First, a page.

Sonoma County officials are set to take another step today toward limiting the number of medical marijuana dispensaries permitted to operate in the unincorporated area.
The Planning Commission will consider a limit of nine shops — equal to the six suppliers operating under existing county rules, plus three other suppliers with pending permit applications.
A more restrictive proposal discussed last year by the Board of Supervisors drew fire from medical pot suppliers and patient advocates. The board sent it back to the planning staff for further study, and today's hearing on the latest recommendation is expected to feature another packed house.
Three other options would limit dispensaries by supervisorial district, size or by board discretion.
A majority of supervisors and other county leaders are attempting to overhaul a 2006 medical marijuana ordinance they now see as unable to govern the burgeoning North Coast marijuana trade.
They argue that the business, legal or not, is a chief cause of violent and petty crime, environmental pollution and other problems.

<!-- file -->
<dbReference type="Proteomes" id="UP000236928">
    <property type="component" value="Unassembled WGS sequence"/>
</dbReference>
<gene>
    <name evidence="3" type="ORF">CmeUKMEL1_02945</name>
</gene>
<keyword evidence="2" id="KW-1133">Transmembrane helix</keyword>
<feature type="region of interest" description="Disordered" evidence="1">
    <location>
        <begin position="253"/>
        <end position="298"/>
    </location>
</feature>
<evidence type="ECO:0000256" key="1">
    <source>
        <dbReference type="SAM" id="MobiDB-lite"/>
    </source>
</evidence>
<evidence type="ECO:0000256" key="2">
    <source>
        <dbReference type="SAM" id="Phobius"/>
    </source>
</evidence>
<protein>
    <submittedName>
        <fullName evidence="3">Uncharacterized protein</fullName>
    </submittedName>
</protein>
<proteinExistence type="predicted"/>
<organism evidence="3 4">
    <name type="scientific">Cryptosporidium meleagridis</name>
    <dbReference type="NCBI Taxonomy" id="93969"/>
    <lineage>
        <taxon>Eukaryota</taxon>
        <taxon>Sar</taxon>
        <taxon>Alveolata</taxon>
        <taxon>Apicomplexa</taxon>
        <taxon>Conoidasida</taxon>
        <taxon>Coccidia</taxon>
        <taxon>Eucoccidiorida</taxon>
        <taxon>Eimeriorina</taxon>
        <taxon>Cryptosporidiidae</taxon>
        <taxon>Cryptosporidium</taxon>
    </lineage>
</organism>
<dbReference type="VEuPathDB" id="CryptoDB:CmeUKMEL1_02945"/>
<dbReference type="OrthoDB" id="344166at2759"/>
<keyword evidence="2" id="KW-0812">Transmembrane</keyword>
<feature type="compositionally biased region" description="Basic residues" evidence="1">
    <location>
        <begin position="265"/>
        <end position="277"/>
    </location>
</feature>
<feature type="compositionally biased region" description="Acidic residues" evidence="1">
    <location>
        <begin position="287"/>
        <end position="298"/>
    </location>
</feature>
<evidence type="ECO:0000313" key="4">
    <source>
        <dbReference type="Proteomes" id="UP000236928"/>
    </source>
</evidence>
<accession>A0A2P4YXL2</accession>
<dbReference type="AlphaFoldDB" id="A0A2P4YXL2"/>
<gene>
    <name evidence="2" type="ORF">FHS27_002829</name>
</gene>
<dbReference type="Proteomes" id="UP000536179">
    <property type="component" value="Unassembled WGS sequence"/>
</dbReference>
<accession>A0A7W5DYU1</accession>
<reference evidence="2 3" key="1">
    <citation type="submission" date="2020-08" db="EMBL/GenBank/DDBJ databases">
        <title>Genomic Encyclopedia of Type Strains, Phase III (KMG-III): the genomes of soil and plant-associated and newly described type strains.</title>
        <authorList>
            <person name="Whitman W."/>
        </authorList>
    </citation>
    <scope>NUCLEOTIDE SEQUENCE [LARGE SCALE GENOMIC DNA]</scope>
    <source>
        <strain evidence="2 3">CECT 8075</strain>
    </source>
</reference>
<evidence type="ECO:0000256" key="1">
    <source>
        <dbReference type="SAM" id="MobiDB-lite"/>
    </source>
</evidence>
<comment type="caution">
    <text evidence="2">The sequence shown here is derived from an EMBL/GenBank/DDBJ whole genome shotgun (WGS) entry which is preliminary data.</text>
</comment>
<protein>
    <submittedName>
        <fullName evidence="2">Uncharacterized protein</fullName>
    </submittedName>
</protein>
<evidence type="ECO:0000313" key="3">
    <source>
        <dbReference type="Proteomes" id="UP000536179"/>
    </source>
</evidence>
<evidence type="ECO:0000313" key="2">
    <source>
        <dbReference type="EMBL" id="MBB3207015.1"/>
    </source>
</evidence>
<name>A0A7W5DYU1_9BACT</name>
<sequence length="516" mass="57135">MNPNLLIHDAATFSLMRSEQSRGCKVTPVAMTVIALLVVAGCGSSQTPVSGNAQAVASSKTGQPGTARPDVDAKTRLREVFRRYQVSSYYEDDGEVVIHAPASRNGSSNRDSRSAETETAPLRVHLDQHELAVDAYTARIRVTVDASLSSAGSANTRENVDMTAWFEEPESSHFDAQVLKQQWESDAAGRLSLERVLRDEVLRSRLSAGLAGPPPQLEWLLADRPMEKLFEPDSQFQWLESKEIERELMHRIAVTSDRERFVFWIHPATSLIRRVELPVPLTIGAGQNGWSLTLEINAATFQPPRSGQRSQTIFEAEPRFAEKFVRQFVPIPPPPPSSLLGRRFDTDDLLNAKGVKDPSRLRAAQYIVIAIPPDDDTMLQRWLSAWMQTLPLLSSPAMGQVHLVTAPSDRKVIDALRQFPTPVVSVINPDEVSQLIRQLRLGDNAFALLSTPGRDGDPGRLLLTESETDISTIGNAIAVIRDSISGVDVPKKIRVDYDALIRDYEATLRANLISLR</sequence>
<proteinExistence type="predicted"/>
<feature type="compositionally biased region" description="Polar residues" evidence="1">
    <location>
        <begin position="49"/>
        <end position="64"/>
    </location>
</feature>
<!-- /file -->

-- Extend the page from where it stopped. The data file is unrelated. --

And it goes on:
"Where I start is I don't like any of this," said Supervisor Valerie Brown. She and Supervisor Shirlee Zane last year proposed a lower limit of seven dispensaries, plus tighter regulation of medical pot gardens.
Suppliers and patients argued the dispensary limits were unwarranted. They argued that the cap of seven was arbitrary, without any supporting data on population size or patient demand, and that it unfairly targeted a legal activity in California.
Since then, they have pointed to county data showing crime does not appear to be an issue with permitted dispensaries.
"They don't put a cap on liquor stores or pharmacies in this county," said Mary Pat Jacobs, spokeswoman for the advocacy group Sonoma Alliance for Medical Marijuana.